It meant writing in a completely different style with a different voice, but I think those brief sections provide the reader a glimpse of Greer’s side of the story.

Your philosophy for relating to children combines Montessori theories and Swiss parenting philosophy, tell us about that.

Both Montessori education and Swiss parenting foster independence in the child and lets them struggle with tough situations or tasks. One of the biggest buzzwords in parenting right now is “Grit.” Parents want to develop gritty kids, but that’s kind of an oxymoron. We can’t develop grit in our kids. Grit and determination can only take root if we become more hands off and let our children become more self-directed. It’s hard, but we must let them struggle.

Our family moved to Basel, Switzerland for two years when my kids were 9- and 5-years-old. The 9-year-olds in Basel were riding the trams, going to school, and doing shopping errands all by themselves. Even the kindergartners were walking to the local school by themselves. The society was, in part, structured around allowing children to be independent and to be there to help them when they needed it or correct them when they were out of line.

I’d been—and still am—the administrative head of school for a Montessori preschool in Maryland and I felt like Swiss parenting fit hand-in-hand with the Montessori philosophy. Montessori is about allowing children choice and independence inside a loving structure. It felt like the Montessori classroom had become our entire neighborhood.

When I looked at the differences, I realized that in America we have begun to parent from a foundation of fear and mistrust of our neighborhood. We had become a society of helicopter and snowplow parents, swooping in to save our child from potential failure or consequences. So, I began writing about parenting bravely and positively while examining family and society systems and connection. What I’ve learned about connection between people actually helps me write a compelling mystery.

What are you working on now?

I am working on two books. One is a Friends meets And Then There Were None mystery which is under submission with my publisher Crooked Lane. The second is a cold-case mystery where three sisters investigate the murder of their father that happened when they were children.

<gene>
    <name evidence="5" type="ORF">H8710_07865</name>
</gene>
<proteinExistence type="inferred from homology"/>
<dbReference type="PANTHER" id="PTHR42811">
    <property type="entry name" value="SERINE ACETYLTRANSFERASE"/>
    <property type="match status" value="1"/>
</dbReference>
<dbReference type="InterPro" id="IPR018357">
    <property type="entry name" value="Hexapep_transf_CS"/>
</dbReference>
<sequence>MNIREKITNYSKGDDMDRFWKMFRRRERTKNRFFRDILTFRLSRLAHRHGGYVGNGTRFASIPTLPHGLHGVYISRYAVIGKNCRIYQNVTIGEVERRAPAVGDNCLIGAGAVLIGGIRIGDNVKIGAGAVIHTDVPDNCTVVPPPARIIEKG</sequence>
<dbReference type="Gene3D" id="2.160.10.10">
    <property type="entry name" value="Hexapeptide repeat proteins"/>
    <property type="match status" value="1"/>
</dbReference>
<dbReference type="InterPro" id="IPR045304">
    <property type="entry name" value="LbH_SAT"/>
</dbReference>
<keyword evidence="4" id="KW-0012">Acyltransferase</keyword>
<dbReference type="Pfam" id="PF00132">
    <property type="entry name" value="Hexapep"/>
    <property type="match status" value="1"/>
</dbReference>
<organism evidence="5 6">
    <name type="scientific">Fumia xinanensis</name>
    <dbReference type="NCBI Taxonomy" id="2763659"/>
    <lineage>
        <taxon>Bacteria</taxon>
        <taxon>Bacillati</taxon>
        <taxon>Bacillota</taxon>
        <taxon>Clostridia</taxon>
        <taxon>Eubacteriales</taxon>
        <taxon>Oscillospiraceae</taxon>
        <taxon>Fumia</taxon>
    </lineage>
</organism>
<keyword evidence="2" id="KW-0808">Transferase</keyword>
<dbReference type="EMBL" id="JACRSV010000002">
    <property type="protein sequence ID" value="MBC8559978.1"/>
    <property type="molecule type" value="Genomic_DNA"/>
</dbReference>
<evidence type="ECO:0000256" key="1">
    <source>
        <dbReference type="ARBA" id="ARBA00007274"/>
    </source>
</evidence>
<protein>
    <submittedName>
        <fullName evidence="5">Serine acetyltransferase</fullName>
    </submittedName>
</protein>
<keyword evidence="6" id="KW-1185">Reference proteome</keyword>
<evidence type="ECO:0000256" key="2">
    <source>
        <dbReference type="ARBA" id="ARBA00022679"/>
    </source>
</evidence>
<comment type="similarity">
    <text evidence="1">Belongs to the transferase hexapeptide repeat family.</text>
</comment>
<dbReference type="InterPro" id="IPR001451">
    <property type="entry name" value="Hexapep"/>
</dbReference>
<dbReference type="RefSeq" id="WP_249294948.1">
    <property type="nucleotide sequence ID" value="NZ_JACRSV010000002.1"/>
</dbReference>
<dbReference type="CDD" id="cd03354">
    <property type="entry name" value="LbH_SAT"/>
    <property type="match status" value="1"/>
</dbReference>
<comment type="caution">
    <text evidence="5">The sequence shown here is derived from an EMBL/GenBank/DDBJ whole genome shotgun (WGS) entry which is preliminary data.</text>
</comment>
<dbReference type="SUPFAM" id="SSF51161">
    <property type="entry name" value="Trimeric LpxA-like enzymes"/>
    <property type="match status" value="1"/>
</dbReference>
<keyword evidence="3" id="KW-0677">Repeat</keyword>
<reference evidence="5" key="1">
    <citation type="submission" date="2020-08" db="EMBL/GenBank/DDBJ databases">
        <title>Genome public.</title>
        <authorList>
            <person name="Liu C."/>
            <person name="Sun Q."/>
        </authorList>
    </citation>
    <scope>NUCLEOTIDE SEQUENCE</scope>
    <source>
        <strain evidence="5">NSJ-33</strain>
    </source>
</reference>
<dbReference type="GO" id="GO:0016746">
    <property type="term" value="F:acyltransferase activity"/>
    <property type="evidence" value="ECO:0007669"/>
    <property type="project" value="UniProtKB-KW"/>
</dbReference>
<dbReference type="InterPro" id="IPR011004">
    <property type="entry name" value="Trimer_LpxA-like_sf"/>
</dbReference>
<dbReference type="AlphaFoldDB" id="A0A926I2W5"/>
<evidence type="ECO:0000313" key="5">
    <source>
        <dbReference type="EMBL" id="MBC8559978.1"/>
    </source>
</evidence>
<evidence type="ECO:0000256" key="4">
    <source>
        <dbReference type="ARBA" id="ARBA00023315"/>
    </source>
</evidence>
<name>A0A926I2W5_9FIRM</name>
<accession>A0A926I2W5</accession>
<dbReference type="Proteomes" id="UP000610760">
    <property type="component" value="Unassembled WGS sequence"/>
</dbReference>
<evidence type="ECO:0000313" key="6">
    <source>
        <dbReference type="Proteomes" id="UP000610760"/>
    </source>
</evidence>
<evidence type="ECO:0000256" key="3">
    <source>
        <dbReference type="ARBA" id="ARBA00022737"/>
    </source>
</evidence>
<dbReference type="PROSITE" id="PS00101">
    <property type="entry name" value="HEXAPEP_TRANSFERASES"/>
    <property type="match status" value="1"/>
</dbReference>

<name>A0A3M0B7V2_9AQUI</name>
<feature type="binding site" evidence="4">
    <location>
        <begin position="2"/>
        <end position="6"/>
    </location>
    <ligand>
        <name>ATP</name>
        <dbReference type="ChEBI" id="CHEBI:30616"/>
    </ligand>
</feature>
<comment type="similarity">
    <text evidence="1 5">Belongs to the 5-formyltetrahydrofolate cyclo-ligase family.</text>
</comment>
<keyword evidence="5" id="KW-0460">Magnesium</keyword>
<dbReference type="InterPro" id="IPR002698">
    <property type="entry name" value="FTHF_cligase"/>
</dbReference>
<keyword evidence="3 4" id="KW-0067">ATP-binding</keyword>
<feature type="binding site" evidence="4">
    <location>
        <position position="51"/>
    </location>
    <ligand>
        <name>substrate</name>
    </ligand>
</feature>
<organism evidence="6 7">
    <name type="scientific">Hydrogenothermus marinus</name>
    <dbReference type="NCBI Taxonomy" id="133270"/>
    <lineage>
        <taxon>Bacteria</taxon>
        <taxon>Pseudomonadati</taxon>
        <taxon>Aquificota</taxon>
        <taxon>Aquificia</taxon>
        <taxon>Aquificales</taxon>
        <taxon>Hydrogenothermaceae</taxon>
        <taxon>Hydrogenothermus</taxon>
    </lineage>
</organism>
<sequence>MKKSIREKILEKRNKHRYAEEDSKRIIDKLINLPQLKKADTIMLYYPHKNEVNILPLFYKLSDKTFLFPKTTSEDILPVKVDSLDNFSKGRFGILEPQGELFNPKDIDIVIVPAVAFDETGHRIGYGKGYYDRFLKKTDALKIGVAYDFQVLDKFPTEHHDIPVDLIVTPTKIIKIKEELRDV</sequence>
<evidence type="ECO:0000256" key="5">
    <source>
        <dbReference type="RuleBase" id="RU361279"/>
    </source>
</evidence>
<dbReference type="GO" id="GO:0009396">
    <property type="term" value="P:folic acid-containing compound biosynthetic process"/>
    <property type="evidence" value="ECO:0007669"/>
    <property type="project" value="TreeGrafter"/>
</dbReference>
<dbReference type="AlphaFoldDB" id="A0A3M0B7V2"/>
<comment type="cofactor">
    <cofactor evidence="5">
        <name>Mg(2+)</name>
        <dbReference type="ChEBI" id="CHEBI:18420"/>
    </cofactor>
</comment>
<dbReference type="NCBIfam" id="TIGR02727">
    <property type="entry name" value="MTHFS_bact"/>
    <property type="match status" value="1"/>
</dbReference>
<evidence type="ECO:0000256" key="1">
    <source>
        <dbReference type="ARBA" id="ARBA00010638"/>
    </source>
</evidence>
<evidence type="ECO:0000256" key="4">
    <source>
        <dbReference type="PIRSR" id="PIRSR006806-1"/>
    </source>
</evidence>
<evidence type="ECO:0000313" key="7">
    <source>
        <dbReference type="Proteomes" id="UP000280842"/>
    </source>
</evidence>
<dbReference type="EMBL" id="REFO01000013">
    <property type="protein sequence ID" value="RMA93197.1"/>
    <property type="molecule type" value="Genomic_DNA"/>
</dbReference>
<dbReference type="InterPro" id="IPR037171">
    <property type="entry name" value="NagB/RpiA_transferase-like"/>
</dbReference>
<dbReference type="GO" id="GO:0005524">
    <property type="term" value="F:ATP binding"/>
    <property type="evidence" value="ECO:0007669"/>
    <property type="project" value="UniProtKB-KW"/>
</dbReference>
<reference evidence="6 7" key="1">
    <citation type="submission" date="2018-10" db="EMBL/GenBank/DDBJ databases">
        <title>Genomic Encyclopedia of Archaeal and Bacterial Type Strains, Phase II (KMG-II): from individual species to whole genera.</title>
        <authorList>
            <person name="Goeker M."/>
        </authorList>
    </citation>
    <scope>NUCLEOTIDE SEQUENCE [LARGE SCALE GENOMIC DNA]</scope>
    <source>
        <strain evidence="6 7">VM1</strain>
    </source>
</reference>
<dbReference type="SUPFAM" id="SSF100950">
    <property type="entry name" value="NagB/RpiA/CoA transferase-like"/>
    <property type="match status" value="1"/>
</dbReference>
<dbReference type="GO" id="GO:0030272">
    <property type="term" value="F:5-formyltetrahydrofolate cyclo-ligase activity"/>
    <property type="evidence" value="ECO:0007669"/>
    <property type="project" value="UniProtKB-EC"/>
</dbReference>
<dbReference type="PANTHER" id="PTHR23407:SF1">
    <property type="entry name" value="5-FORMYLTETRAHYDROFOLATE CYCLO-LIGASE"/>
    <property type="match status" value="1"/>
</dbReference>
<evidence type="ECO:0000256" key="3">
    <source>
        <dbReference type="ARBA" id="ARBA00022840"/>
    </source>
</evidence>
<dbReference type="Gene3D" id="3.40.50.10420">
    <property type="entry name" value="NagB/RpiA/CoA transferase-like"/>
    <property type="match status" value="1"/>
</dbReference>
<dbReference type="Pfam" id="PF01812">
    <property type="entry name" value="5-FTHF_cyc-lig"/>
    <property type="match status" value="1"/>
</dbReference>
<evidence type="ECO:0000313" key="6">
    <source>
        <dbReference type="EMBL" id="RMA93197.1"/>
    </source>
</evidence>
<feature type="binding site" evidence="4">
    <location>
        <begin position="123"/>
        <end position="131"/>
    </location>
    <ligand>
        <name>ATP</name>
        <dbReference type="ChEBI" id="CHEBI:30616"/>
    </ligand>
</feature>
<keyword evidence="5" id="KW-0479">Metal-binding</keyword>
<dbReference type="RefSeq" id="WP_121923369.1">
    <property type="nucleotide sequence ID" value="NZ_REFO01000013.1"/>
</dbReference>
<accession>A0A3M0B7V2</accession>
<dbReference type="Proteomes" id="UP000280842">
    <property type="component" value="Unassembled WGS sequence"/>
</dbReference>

Words of Wisdom for Aspiring Writers:

Never give up on your dream. Never hesitate to ask for help. Never be afraid to tell your story.

Author Pet Corner!

I love animals. My college degree is in Animal Science and Pre-Veterinary Medicine.

I foster pregnant cats for a rescue organization in the DC Area so I typically have about ten cats in my house during the spring.

Because of the timing of the release of Her Dying Day I don’t have a litter right now,

but I do have my resident felines Albus and Durin Orc Slayer.

They are usually about five feet away from me at all times.

I think I’m their emotional support human.

Mindy Carlson

Her Dying DayMindy Carlson is a mystery writer, knitter, baker, reader, and Administrative Head of School of Rock Creek Montessori in Kensington, MD. She also happens to be the mother of two spirited boys and the wife of an amazing economist.

After growing up on a farm in Iowa, she bypassed veterinary school to begin a winding journey that took her to UC Berkeley, Washington, DC, and Basel, Switzerland. Switzerland changed how she viewed parenting, travel, food, and the United States — all for the better! She combined the Swiss parenting philosophy with her Montessori experience, developing a new philosophy of how we better relate to children.

Inspired by the change in her own relationship with her children, she decided to inspire others through a series of parenting articles. You can find these articles at such outlets as AFineParent.comBig Life Journal, and The Washington Post.

To learn more about Mindy, click on her name, photo, any of the following links: Twitter, Facebook & Instagram

Elena Taylor/Elena Hartwell

All We Buried, available now in print, e-book, and audio.

Silver Falchion Award Finalist, Best Investigator 2020

Foreword INDIE Award Finalist, Best Mystery 2020


The Foundation of Plot, a Wait, Wait, Don’t Query (Yet!) guidebook. Out July 19.

Elena Hartwell

Author and developmental editor.